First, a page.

When word got out about the horrific March 15 Christchurch mosque shootings in New Zealand that left 50 dead and 50 more injured, the reaction in the United States was predictable. Messages of condolence were issued, mixed with healthy doses of anger, emotion and righteous proclamations that “something needs to be done.” Granted, those are appropriate responses, but is there anything more clichéd these days than the “thoughts and prayers” mantra that gets offered every time there’s a mass shooting or some other tragedy?

In a promising break from the predictable, something different appears to be happening in New Zealand. That something is change.

“Our gun laws will change, now is the time. ... People will be seeking change, and I am committed to that,” New Zealand Prime Minister Jacinda Ardern said. “There have been attempts to change our laws in 2005, 2012 and after an inquiry in 2017. Now is the time for change.” And lest you think Ardern was blowing smoke, she announced a ban on semi-automatic rifles on March 21, pledging to have legislation in place as soon as April 11.

We understand that good intentions don’t always produce good results, but it seems clear that change of some sort will occur in New Zealand — and soon.

Compare that to the United States, where we have a tragic history of mass shootings, and nothing much has changed.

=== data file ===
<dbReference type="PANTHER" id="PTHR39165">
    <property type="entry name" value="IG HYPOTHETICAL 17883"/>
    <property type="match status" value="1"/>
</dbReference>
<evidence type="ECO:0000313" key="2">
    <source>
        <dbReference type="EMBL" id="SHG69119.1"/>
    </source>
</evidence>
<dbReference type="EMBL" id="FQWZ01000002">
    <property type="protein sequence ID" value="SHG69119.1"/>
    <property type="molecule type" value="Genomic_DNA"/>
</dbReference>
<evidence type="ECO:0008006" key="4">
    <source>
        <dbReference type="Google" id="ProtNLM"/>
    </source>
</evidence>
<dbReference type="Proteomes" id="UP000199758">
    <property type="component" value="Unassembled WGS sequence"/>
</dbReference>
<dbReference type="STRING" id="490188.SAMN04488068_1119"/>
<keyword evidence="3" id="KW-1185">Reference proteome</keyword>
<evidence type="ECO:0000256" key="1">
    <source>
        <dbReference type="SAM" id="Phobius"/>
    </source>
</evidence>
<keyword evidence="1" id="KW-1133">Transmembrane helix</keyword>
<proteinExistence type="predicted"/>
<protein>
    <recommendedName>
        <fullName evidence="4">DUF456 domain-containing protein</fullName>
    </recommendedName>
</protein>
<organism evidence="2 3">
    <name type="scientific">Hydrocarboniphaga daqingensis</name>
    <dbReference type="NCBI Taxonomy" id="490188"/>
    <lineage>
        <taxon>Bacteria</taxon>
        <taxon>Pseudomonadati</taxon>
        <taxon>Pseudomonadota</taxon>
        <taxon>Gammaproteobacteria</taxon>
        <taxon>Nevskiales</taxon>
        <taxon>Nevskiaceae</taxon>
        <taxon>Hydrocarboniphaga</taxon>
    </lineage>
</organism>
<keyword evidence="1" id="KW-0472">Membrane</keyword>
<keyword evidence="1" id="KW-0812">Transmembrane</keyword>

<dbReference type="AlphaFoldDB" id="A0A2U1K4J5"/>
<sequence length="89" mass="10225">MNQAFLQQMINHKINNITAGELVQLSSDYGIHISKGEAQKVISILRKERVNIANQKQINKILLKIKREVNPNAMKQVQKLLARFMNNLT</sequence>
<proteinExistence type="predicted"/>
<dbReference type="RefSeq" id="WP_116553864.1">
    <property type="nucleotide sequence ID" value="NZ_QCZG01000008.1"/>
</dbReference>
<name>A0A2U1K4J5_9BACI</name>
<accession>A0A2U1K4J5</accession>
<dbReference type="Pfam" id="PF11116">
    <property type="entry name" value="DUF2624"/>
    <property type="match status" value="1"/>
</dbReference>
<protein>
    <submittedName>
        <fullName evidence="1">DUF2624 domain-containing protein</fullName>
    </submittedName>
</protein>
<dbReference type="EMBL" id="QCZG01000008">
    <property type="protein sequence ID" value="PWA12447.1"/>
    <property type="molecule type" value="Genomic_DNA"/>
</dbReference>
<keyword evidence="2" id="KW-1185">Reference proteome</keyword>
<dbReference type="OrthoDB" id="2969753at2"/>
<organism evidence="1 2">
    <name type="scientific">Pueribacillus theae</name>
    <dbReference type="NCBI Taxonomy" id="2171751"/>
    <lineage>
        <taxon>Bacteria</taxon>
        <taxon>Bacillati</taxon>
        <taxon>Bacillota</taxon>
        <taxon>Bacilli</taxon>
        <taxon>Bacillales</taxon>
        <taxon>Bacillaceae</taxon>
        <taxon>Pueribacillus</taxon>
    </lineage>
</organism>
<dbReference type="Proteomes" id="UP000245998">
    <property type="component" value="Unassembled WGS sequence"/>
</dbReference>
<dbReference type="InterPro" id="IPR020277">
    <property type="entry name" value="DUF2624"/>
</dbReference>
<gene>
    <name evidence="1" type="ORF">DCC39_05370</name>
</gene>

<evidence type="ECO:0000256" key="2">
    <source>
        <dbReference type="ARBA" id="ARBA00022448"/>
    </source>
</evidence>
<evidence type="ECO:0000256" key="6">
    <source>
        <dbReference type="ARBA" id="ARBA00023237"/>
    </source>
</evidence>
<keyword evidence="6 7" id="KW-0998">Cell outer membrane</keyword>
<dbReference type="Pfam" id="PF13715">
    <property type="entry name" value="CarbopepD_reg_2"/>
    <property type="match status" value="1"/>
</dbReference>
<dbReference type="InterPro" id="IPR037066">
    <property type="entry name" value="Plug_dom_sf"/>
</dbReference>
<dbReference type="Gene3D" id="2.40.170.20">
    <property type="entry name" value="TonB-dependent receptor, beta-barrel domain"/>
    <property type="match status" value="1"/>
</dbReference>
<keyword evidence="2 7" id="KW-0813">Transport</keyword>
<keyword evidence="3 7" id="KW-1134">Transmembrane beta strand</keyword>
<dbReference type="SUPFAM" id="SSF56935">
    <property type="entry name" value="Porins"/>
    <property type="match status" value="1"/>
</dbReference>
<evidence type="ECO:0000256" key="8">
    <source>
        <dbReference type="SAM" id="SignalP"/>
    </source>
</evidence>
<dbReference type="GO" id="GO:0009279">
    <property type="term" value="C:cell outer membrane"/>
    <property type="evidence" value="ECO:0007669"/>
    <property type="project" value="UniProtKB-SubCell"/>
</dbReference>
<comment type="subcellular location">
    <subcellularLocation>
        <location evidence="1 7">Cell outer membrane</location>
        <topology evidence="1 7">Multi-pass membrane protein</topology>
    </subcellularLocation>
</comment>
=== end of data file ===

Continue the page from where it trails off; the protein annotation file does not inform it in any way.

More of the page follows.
Columbine. Virginia Tech. Sandy Hook Elementary School. San Bernardino. Orlando. Las Vegas. Sutherland Springs. And the pain is still raw from the Tree of Life synagogue shootings in Pittsburgh a mere few months ago. In all, there have been 15 shootings since Columbine, where at least 10 people were killed, not to mentions countless other incidents with casualty counts that were “only” in the single digits.

Which begs the question: What will it take to prompt change in the United States?

If there was ever a time when we needed leaders to step up and provide meaningful leadership on gun control for our country, that time is now. We cannot continue inaction and politics as usual. We need principled leaders who are committed to saving lives, and who are willing to stand up to the National Rifle Association and other gun advocates to champion meaningful and effective gun control.

The U.S. constitution is a living, breathing document. Our Founding Fathers weren’t thinking about the potentially murderous plague of semi-automatic rifles when they crafted the Second Amendment. Besides, the right to bear arms can be assured even if weapons designed to inflict maximum damage in a short period of time are banned. Hunters will still be able to stalk deer and other game, and those who feel they need a firearm for protection will still have options.

The answer to solving the U.S. mass shooting problem is simple. For those leaders who can’t figure it out, we suggest that they call Jacinda Ardern. JN

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